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 Ford Frick

Ford Frick

Birth
Wawaka, Noble County, Indiana, USA
Death 8 Apr 1978 (aged 83)
Bronxville, Westchester County, New York, USA
Burial Bronxville, Westchester County, New York, USA
Plot Outdoor Columbarium, Niche 177
Memorial ID 10239 · View Source
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Hall of Fame Baseball Executive. He was president of the National League from November 8, 1934 until September 20, 1951, when he became commissioner of baseball. He was most noted for being a prime mover in the creation of the Hall of Fame in Cooperstown, his steadfastness in seeing that Jackie Robinson would be able to break the color barrier in 1947 and the asterisk he attached to Roger Maris' home run record in 1961. The native of Indiana was a prominent baseball writer for the New York American from 1922 to 1934 and was Babe Ruth's ghostwriter. He also was involved in sportscasting. He became the publicist for the National League on February 6, 1934 and then succeeded the ailing John Heydler as league president on November 8 of that year. His biggest test came in 1947, when there were rumors the St. Louis Cardinals were organizing a boycott of Robinson. He warned Redbirds owner Sam Breadon, "If you do this, you will be suspended from the league. I do not care if half the league strikes. This is the United State of America and one citizen has as much right to play as another." When the owners dumped commissioner Happy Chandler in 1951, a deadlock for his successor was broken when Warren Giles dropped his candidacy and Frick was elected. It began an era of change. He would oversee the Boston Braves' move to Milwaukee in 1953, the St. Louis Browns' transfer to Baltimore in 1954, the Philadelphia Athletics' shift to Kansas City in 1955, the Brooklyn Dodgers' move to Los Angeles and the New York Giants' shift to San Francisco in 1958 and the Washington Senators' move to Minnesota in 1961. He also was involved in expansion with the additions of the Los Angeles Angels and Washington Senators in 1961 and the New York Mets and Houston Colt 45s in 1962. He tackled another thorny problem when Cincinnati fans voted seven Reds players onto the All-Star team in 1957. On June 28, he replaced outfielders Gus Bell and Wally Post with Willie Mays and Hank Aaron and first baseman George Crowe with Stan Musial. Actually, Musial had won the vote outright. Then on January 30, 1958, he took the vote away from the fans and gave it to the players and coaches. His most controversial decree, however, was the Maris asterisk. As the Babe's friend, he said Ruth's record of 60 homers in a 154-game schedule "cannot be broken unless some batter hits 61 or more within his club's first 154 games." The asterisk soon died. He was succeeded by retired Air Force Lt. Gen. William Eckert on November 17, 1965. He was inducted into the Hall of Fame in 1970.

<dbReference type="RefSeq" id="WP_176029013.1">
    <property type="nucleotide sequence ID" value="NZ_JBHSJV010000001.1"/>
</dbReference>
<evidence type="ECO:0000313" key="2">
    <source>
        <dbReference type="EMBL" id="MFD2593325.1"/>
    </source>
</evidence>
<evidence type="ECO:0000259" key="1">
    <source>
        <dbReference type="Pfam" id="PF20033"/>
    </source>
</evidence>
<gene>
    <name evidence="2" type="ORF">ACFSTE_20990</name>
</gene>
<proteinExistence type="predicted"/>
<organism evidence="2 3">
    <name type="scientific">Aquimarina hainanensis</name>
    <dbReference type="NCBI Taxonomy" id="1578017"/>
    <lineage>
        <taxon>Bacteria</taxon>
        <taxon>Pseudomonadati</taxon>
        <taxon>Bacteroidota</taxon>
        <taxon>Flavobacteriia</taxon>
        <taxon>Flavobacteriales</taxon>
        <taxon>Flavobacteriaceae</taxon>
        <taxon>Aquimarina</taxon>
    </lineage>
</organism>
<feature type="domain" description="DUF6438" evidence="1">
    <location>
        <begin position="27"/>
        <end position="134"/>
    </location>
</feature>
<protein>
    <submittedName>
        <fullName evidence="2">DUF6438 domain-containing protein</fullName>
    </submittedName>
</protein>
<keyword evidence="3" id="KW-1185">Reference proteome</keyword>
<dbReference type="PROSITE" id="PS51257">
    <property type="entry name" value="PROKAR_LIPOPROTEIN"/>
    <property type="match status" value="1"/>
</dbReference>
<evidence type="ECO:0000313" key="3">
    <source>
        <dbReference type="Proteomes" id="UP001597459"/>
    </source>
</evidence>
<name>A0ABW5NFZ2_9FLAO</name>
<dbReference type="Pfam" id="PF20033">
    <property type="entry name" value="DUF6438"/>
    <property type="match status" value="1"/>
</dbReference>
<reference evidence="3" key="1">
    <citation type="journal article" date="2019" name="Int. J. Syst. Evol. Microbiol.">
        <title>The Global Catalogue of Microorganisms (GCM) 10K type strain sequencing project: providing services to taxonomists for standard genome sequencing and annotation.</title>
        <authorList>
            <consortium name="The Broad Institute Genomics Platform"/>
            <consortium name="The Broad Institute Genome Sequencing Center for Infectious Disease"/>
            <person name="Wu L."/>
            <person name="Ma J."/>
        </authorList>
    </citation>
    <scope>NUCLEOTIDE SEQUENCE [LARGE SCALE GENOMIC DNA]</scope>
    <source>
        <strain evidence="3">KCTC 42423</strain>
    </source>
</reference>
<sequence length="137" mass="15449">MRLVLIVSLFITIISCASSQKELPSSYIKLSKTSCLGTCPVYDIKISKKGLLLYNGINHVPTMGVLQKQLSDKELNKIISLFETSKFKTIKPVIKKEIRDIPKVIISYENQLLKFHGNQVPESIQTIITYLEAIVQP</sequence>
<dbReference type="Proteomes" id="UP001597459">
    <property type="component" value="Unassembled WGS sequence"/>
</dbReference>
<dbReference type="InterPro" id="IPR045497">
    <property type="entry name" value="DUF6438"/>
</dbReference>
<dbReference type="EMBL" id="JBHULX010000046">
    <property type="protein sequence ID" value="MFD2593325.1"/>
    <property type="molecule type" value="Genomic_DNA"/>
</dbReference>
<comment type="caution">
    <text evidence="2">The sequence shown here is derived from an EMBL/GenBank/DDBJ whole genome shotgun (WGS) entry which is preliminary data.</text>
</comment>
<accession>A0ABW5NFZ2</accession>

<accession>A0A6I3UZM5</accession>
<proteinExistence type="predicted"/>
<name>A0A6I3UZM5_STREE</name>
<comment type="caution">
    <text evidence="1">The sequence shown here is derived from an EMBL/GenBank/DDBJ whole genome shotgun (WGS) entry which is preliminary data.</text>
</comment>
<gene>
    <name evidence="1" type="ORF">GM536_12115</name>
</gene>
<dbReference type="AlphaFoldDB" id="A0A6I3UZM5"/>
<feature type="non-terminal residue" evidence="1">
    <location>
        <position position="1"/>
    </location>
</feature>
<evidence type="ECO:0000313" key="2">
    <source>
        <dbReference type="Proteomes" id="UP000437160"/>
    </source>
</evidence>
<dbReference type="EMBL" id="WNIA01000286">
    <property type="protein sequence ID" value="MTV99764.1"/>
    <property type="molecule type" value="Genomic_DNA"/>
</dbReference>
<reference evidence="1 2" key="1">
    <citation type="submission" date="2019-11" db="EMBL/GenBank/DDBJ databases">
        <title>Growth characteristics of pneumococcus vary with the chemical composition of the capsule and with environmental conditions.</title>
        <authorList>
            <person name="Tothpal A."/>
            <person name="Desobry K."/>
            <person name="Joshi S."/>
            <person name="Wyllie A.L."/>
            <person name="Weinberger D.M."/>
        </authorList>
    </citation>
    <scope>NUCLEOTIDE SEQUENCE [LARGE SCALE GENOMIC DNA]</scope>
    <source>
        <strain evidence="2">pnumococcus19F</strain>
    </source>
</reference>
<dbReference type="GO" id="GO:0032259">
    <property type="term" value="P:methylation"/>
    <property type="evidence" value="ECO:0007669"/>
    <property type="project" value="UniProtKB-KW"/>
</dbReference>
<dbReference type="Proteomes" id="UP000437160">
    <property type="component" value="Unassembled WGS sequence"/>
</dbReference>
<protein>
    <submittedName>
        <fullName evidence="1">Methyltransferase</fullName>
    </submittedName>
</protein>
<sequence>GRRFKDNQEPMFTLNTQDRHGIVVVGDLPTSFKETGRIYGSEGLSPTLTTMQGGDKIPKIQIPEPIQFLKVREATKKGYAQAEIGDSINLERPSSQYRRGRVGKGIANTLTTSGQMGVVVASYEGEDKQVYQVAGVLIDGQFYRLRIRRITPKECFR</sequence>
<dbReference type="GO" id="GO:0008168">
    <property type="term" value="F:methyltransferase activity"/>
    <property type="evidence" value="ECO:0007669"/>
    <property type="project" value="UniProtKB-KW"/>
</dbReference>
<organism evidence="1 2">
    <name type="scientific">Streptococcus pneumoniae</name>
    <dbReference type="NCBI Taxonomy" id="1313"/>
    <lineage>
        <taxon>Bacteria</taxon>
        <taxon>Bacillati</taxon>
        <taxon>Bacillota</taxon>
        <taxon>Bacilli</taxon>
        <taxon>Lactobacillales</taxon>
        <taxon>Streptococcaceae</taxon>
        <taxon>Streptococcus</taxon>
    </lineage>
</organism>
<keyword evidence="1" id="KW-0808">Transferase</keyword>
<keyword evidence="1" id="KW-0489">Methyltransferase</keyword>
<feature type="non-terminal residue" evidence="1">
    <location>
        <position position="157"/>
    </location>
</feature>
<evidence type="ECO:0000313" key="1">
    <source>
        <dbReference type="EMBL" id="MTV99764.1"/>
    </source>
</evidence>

Bio by: Ron Coons


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  • Maintained by: Find A Grave
  • Added: 3 Jul 2000
  • Find A Grave Memorial 10239
  • Find A Grave, database and images (https://www.findagrave.com : accessed ), memorial page for Ford Frick (19 Dec 1894–8 Apr 1978), Find A Grave Memorial no. 10239, citing Christ Church Columbarium, Bronxville, Westchester County, New York, USA ; Maintained by Find A Grave .